Countryfile’s Adam Henson on raising the profile of Suffolk horses and making a buck from his childhood animals
Visitors to the Cotswold Farm Park, which my late dad Joe founded in 1971 to help protect rare breeds of farm animals, are always impressed by the stature of our Suffolk horses and are amazed by their history. The animals are part of our living heritage; they ploughed the land, provided us with food and kept everything going before tractors.
As a child, my dad worked with heavy horses on the farm and so he had an incredible affinity to them. We used to run heavy horse working courses here with Shires and Ardennes – a heavy European breed that we imported – to keep the skills alive.
Suffolk owner and enthusiast Nigel Oakley gifted me the mare Victoria five years ago to have on show to the public at the farm. I was really keen to help promote the breed because they are so critically rare; it seems like they’re on this helix to extinction.
My livestock manager and I decided we ought to try to breed a Suffolk, and as Victoria was getting a bit old, we bought another called Lexi who was in foal. We followed her story on Countryfile but sadly the foal died two days after birth. It was tragic. Lexi is now back in foal and we’re hoping she’ll foal this spring.
With Countryfile we filmed at Stallion AI Services in Shropshire last year and looked at how they’ve used the process of sexed semen with Suffolks, where female-only sperm is selected to impregnate the mare to increase the number of mares being born.
I’ve heard from the Suffolk Horse Society that after the programme they had a lot of interest with people joining the society and donating money. It’s brilliant that it can help. Draught horses have served us over hundreds of years incredibly well, so it would be a tragic thing if they were lost for ever.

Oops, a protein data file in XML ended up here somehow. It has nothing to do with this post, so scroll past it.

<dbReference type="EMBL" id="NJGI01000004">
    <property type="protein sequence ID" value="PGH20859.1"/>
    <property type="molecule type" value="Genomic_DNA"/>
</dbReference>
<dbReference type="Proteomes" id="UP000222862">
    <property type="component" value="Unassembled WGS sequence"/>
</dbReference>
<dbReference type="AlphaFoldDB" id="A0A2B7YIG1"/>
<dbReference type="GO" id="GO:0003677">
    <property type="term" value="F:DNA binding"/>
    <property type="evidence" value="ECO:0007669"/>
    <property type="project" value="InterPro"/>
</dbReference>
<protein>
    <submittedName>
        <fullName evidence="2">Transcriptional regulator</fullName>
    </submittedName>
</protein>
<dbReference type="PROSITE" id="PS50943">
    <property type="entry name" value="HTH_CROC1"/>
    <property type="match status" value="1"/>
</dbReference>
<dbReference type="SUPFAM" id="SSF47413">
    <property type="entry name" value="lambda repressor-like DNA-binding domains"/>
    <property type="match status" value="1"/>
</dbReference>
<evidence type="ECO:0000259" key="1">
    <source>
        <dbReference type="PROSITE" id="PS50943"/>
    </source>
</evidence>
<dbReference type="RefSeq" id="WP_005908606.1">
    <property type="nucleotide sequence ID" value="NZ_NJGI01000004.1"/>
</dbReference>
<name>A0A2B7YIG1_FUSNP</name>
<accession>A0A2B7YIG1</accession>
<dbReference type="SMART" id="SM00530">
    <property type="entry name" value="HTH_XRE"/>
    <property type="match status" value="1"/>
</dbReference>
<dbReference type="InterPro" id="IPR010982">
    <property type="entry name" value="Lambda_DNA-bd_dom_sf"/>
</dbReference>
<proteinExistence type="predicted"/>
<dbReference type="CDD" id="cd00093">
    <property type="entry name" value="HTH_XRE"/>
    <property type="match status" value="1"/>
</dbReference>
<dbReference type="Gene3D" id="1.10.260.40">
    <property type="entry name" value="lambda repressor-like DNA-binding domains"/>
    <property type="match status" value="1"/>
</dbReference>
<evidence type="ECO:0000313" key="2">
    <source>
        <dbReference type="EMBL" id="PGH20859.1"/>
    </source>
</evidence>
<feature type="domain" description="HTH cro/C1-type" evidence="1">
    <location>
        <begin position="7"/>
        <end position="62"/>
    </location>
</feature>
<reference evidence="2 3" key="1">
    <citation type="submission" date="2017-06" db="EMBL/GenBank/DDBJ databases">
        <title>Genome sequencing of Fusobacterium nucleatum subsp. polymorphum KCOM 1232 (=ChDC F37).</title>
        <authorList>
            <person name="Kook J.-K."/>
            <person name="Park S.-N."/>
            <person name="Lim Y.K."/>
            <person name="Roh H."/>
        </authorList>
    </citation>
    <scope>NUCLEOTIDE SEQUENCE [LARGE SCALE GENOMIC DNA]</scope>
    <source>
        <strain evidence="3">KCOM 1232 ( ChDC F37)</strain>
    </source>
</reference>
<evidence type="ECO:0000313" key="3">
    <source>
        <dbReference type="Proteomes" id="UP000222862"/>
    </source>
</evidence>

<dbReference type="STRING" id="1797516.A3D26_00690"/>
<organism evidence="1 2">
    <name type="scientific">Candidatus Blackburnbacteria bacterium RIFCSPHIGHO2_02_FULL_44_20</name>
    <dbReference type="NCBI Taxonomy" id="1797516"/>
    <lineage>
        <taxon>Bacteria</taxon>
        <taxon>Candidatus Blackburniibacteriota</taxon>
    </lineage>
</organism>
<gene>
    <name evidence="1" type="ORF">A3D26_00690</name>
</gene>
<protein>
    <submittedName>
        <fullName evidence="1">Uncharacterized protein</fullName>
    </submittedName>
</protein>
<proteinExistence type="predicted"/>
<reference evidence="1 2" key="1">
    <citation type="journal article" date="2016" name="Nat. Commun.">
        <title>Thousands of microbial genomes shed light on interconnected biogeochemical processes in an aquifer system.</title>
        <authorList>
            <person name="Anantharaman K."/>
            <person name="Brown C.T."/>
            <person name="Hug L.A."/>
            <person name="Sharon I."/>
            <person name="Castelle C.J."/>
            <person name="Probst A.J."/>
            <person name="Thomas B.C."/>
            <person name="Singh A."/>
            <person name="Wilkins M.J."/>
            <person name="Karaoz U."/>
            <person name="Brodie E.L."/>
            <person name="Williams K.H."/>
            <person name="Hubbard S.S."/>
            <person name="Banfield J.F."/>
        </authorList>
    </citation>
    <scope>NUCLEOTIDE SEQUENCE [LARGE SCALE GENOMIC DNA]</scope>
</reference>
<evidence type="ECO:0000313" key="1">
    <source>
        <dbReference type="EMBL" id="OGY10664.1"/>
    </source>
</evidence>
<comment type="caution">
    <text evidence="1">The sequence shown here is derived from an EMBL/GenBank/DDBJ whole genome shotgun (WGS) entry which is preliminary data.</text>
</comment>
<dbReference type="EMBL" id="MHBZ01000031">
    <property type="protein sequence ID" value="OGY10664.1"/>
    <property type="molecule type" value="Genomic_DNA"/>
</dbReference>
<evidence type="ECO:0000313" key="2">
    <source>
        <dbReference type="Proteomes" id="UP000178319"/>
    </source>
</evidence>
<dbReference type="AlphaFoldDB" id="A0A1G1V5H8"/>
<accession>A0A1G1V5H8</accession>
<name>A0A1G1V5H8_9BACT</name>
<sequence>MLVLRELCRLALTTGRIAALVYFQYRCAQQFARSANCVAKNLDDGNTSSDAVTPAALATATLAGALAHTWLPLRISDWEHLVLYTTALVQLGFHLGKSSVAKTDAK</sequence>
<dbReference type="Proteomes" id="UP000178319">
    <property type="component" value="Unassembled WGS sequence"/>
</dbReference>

My dad was a great trailblazer and advocate for rare breeds’ conservation back in the late 1960s and early ’70s. I grew up with three older sisters and he gave us all a rare breed as children to help us understand the husbandry and responsibility of looking after those animals. We would go with him to sales and we had a financial interest because if we sold something, half the money would go into our piggy bank and the other half would go into the farm.
The animals that I had initially as a little boy were Exmoor ponies, which are categorised as endangered by the Rare Breeds Survival Trust. We now have half a dozen of them here on the farm. On Countryfile I’ve helped gather them up on Exmoor and they’re up there in all conditions; watching them graze gorse and moving those spiny stems around in their mouth is extraordinary.
There’s one Exmoor mare on the farm, May, who is now 28 years old. There was something wrong with her mother so we had to bottle-feed her as a foal and so she is super-friendly.
I always wanted to be a cowboy when I was little, but I was never very good at riding. My dad gave me a spotted pony called Domino with a Western saddle and I used to get about a mile away from home on him, he’d buck me off and then I’d walk home crying.
Because I don’t ride now, when I took part in the Golden Horseshoe Ride – a 160km endurance ride over two days – on Exmoor for Countryfile, I used muscles that I didn’t know existed.
We went out to Australia with the cameras for Countryfile and were rounding up cattle with helicopters in areas people can’t get to. They then dropped me off and I jumped on one of their stock horses, which were like sheepdogs, reacting if they saw a calf or cow about to break from the herd. You had to have your wits about you and make sure you were sitting on well.
Having loved cowboy films as a child that was an amazing experience, like a dream come true.
Ref: Horse & Hound; 3 December 2020
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